Novak Djokovic storms into French Open final

Novak Djokovic storms into French Open final
Novak Djokovic raises his arms in victory after defeating Austria's Dominic Thiem during their semifinal match of the French Open

Novak Djokovic stormed into a sixth consecutive grand slam final with a crushing win over first-time French Open semi-finalist Dominic Thiem.

For the second year in a row, the world number one will have the chance to complete his career Grand Slam with victory in Sunday's final.

Stan Wawrinka played the match of his life to keep him waiting 12 months ago and it will surely take a similar performance to stop him this time.

With Djokovic playing in the last four at a slam for the 30th time and Thiem making his debut, the danger was always that it was going to be a blow-out, and so it proved.

The world number one dropped only three games in the opening two sets and then won six of the final seven games to cruise to a 6-2 6-1 6-4 victory.

Because of the delayed schedule, both men's semi-finals were played simultaneously and Djokovic and Thiem were exiled to Court Suzanne Lenglen.

Organisers sold cheap tickets and allowed ground-pass holders in, and it was a lively atmosphere that greeted the players.

Only Djokovic has won more matches than 22-year-old Thiem this season, and the consolation for the Austrian is that he will make his top-10 debut next week.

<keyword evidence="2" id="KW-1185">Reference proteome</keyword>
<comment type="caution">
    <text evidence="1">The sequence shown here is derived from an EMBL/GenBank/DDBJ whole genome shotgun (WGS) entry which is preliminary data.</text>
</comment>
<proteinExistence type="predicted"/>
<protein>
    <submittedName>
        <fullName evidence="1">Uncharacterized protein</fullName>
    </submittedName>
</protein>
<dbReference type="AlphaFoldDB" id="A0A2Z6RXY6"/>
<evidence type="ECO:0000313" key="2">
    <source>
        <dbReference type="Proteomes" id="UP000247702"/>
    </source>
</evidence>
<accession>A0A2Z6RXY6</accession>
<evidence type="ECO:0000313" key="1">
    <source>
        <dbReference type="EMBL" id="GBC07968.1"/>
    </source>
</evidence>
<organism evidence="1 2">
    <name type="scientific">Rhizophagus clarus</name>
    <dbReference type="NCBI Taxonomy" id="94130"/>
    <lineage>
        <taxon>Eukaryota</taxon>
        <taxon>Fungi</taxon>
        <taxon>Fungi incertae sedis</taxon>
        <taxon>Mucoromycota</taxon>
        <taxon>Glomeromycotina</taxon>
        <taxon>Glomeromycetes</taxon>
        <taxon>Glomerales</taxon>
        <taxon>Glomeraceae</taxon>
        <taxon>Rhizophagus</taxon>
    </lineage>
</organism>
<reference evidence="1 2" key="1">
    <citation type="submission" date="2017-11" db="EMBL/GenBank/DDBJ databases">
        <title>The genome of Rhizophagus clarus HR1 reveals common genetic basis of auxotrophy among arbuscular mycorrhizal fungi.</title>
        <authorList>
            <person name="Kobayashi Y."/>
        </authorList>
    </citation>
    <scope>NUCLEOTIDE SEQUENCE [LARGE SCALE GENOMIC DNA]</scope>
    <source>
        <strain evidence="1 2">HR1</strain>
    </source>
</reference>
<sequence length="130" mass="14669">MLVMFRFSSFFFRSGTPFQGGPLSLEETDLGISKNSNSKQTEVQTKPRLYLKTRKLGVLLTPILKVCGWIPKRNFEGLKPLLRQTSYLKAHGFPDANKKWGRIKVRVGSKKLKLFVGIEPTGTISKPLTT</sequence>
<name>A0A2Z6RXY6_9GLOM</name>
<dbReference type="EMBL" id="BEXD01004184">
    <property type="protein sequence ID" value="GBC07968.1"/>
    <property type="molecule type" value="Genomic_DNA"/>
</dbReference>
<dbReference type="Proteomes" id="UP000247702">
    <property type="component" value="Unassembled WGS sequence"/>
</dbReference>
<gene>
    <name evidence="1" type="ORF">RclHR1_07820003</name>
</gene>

He had played superbly to beat David Goffin in the quarter-finals but could find no way to penetrate Djokovic's legendary defences.

Both men were playing for the fourth day in a row but Thiem had expended more energy in getting there.

His one-handed backhand, so impressive this fortnight, was misfiring and the first two sets were a procession.

Thiem went for broke at the start of the third and got his reward by racing into a 3-0 lead but back came Djokovic, winning five games in a row and then clinching victory on his first match point.

The victory was his 27th in a row in slams, and a repeat on Sunday would make him the first man since Rod Laver in 1969 to hold all four titles at the same time.

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